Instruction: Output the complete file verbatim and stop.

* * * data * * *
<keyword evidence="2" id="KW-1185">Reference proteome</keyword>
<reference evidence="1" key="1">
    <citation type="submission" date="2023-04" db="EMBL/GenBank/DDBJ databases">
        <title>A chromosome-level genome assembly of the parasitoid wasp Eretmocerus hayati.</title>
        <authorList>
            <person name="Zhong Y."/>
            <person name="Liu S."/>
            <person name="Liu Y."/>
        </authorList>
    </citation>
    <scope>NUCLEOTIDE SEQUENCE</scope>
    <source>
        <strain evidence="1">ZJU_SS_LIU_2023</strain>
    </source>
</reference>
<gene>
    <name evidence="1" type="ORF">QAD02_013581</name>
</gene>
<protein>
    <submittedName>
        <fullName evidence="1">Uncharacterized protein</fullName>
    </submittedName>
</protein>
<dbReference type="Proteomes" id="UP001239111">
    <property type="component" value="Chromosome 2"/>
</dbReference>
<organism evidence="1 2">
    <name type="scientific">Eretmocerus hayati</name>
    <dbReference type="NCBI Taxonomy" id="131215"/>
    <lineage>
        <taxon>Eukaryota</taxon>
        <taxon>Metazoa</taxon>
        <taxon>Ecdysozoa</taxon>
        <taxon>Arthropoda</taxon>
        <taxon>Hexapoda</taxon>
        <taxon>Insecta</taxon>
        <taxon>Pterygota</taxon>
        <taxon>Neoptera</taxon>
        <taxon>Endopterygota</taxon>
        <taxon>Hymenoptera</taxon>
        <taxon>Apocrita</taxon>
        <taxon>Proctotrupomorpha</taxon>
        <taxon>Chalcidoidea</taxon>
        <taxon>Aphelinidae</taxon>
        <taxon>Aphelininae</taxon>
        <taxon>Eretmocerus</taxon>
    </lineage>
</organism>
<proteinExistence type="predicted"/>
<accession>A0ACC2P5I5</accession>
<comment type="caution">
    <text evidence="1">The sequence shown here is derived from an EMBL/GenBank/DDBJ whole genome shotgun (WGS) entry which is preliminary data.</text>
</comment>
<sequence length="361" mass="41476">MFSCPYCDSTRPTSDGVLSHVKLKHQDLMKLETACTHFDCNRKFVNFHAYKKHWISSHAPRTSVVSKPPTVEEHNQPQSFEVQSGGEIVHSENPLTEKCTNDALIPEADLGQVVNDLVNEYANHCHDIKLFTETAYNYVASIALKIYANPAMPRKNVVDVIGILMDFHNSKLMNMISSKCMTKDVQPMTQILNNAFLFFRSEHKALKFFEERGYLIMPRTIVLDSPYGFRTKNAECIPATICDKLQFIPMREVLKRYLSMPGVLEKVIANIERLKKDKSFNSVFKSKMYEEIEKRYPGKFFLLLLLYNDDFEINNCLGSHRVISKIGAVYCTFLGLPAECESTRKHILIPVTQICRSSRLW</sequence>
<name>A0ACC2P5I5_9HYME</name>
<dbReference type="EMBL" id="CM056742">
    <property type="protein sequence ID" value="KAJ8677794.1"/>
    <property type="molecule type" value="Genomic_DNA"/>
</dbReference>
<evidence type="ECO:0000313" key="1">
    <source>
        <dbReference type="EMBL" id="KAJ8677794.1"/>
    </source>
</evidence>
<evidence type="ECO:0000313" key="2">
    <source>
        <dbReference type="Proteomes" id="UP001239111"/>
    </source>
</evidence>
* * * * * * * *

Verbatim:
<keyword evidence="2" id="KW-1185">Reference proteome</keyword>
<reference evidence="1" key="1">
    <citation type="submission" date="2023-04" db="EMBL/GenBank/DDBJ databases">
        <title>A chromosome-level genome assembly of the parasitoid wasp Eretmocerus hayati.</title>
        <authorList>
            <person name="Zhong Y."/>
            <person name="Liu S."/>
            <person name="Liu Y."/>
        </authorList>
    </citation>
    <scope>NUCLEOTIDE SEQUENCE</scope>
    <source>
        <strain evidence="1">ZJU_SS_LIU_2023</strain>
    </source>
</reference>
<gene>
    <name evidence="1" type="ORF">QAD02_013581</name>
</gene>
<protein>
    <submittedName>
        <fullName evidence="1">Uncharacterized protein</fullName>
    </submittedName>
</protein>
<dbReference type="Proteomes" id="UP001239111">
    <property type="component" value="Chromosome 2"/>
</dbReference>
<organism evidence="1 2">
    <name type="scientific">Eretmocerus hayati</name>
    <dbReference type="NCBI Taxonomy" id="131215"/>
    <lineage>
        <taxon>Eukaryota</taxon>
        <taxon>Metazoa</taxon>
        <taxon>Ecdysozoa</taxon>
        <taxon>Arthropoda</taxon>
        <taxon>Hexapoda</taxon>
        <taxon>Insecta</taxon>
        <taxon>Pterygota</taxon>
        <taxon>Neoptera</taxon>
        <taxon>Endopterygota</taxon>
        <taxon>Hymenoptera</taxon>
        <taxon>Apocrita</taxon>
        <taxon>Proctotrupomorpha</taxon>
        <taxon>Chalcidoidea</taxon>
        <taxon>Aphelinidae</taxon>
        <taxon>Aphelininae</taxon>
        <taxon>Eretmocerus</taxon>
    </lineage>
</organism>
<proteinExistence type="predicted"/>
<accession>A0ACC2P5I5</accession>
<comment type="caution">
    <text evidence="1">The sequence shown here is derived from an EMBL/GenBank/DDBJ whole genome shotgun (WGS) entry which is preliminary data.</text>
</comment>
<sequence length="361" mass="41476">MFSCPYCDSTRPTSDGVLSHVKLKHQDLMKLETACTHFDCNRKFVNFHAYKKHWISSHAPRTSVVSKPPTVEEHNQPQSFEVQSGGEIVHSENPLTEKCTNDALIPEADLGQVVNDLVNEYANHCHDIKLFTETAYNYVASIALKIYANPAMPRKNVVDVIGILMDFHNSKLMNMISSKCMTKDVQPMTQILNNAFLFFRSEHKALKFFEERGYLIMPRTIVLDSPYGFRTKNAECIPATICDKLQFIPMREVLKRYLSMPGVLEKVIANIERLKKDKSFNSVFKSKMYEEIEKRYPGKFFLLLLLYNDDFEINNCLGSHRVISKIGAVYCTFLGLPAECESTRKHILIPVTQICRSSRLW</sequence>
<name>A0ACC2P5I5_9HYME</name>
<dbReference type="EMBL" id="CM056742">
    <property type="protein sequence ID" value="KAJ8677794.1"/>
    <property type="molecule type" value="Genomic_DNA"/>
</dbReference>
<evidence type="ECO:0000313" key="1">
    <source>
        <dbReference type="EMBL" id="KAJ8677794.1"/>
    </source>
</evidence>
<evidence type="ECO:0000313" key="2">
    <source>
        <dbReference type="Proteomes" id="UP001239111"/>
    </source>
</evidence>